Saturday, February 24, 2007

Investigative reporting... in a box

Yet another "investigative report" on Princeton zygotes beer-sliding their way through the best four years of their lives...

A friend forwarded this to me:
Undercover at Princeton's Eating Clubs

At first I was impressed with the access the reporter got. Bicker is highly secretive and eating club members generally don't talk to the media because they've been skewered by the New York Times a few too many times. (There was a full page article on Ivy in the NYT when I was there). So the first question is, who cares what a bunch of naked, drunk kids choose to do with their Thursday and Saturday nights? Why the fixation?

And then the second question is, how did this guy get access. I've been told that the reporter did not identify himself as a reporter to the people he interviewed. He also didn't get any official response from the clubs themselves, and apparently many of the quotes were inaccurate or out of context. Clearly unethical, and equally hard to prove. Most importantly, the reporter was trespassing. The clubs are on private property, and the photographs (though they did blur out the faces) were not taken with permission or acknowledgement that they would appear in a newspaper.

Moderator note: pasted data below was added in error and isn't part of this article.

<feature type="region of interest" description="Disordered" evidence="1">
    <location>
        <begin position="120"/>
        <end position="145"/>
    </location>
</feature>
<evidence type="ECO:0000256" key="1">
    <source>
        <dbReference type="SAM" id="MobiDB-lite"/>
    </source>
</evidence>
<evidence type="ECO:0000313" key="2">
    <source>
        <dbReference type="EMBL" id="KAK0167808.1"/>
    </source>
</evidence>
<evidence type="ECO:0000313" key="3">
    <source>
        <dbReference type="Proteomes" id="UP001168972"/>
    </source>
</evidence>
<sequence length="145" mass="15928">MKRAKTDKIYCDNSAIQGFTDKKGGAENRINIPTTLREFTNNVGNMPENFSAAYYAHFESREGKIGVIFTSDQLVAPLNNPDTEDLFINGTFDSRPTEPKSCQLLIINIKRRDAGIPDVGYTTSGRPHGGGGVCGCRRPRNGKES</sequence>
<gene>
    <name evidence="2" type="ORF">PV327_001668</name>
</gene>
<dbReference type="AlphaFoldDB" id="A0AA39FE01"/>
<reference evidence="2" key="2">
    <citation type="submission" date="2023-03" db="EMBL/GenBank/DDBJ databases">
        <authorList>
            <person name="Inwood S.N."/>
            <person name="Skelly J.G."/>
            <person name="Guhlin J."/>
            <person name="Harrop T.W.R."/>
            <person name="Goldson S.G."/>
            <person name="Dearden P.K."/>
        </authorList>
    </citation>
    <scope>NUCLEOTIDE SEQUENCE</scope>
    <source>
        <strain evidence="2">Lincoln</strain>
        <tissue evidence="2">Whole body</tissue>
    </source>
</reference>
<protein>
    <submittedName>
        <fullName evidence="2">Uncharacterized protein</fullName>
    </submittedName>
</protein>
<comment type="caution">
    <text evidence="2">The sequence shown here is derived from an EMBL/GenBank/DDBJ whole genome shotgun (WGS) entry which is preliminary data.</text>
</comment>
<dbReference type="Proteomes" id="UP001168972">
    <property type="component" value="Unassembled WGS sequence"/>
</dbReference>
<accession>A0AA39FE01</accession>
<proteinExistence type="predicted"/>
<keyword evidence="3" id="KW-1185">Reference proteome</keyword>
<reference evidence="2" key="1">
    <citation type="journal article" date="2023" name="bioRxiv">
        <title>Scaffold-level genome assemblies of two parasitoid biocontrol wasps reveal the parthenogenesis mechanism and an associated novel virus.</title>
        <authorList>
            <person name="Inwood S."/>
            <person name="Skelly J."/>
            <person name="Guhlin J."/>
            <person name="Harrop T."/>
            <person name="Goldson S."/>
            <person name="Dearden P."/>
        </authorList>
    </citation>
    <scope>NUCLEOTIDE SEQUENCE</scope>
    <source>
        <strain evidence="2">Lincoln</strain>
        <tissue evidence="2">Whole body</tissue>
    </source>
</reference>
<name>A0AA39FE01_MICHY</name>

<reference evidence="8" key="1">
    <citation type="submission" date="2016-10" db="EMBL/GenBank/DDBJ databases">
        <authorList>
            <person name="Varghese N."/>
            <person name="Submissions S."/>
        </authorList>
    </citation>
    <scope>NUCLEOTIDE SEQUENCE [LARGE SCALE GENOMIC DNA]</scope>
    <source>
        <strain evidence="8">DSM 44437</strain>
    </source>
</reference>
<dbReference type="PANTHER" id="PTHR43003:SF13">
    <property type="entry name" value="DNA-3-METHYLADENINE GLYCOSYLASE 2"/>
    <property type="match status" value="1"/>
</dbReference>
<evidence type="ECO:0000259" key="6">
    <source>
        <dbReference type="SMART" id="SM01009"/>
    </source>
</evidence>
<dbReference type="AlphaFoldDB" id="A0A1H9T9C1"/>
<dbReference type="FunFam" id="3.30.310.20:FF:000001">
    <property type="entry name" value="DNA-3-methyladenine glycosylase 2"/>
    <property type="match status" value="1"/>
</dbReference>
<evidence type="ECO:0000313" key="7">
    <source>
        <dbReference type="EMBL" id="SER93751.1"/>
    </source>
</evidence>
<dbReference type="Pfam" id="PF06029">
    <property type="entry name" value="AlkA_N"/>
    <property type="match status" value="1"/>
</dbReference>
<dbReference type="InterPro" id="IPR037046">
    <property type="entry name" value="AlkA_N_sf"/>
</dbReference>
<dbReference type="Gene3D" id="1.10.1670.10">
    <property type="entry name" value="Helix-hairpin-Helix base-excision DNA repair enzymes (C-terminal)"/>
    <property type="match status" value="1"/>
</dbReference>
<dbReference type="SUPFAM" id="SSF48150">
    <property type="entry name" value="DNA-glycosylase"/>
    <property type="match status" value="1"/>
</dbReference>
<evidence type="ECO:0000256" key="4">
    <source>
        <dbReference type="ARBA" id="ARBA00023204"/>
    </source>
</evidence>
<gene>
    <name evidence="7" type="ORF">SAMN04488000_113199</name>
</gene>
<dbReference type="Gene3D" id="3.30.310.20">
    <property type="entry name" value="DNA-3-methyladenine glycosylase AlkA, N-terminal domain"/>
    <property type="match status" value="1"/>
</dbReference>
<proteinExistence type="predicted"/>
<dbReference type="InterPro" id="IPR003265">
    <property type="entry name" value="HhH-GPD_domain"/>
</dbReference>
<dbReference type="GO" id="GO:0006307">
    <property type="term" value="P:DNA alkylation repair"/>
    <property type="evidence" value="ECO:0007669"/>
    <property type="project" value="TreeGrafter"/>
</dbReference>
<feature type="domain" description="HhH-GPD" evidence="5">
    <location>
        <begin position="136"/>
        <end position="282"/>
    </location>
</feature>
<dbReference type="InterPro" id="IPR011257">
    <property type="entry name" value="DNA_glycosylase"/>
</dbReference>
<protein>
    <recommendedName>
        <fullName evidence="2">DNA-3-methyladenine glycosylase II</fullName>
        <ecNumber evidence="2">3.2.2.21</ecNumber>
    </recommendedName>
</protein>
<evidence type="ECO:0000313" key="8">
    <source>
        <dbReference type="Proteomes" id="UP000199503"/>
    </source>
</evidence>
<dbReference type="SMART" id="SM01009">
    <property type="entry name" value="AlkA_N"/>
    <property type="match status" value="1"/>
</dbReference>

And one more ethical barb. At the article's outset, this gumshoe reporter seems to be focusing on serious issues of race and class, but doesn't develop them. Instead, he intimates that the bicker process is racist, an allegation that lacks the reporting to back it up, but has the same negative impact on the reader. Sloppy, and though you may not feel for the poor little rich kids, unfair.

The Daily Princeton published a response: 'Undercover' story upsets Bicker clubs

I'll highlight one priceless quote: "I would've loved to publish comments about whether or not their stories were or were not true," the reporter said to the Princetonian...

I understand the fascination with eating clubs, because they are somewhat unique and an unapologetic stronghold of old-school social tradition. But I question whether the annual "investigative report" on Princeton's eating clubs is the best use of dwindling journalistic resources...


At Saturday, February 24, 2007, Blogger Medill Media Watch said...

Race and class? More like *ahem* T*** and A**.

This article was a gratuitous exercize in detailing the semi-nude rituals of college students, a fact of life at almost every American university.


At Saturday, February 24, 2007, Anonymous TD said...

Wow, this guy broke every single rule in the journalism ethics is surprising to me that a newspaper would publish a story that relied so heavily on multiple anonymous sources.
And the picture the paper printed is just...terrible. On private property people should be able to expect a certain level of security, but by appearing naked save a box at a large gathering, those guys were asking for attention. Anyone, journalist or not would have probably taken their picture!(But again it still doesn't justify the action).

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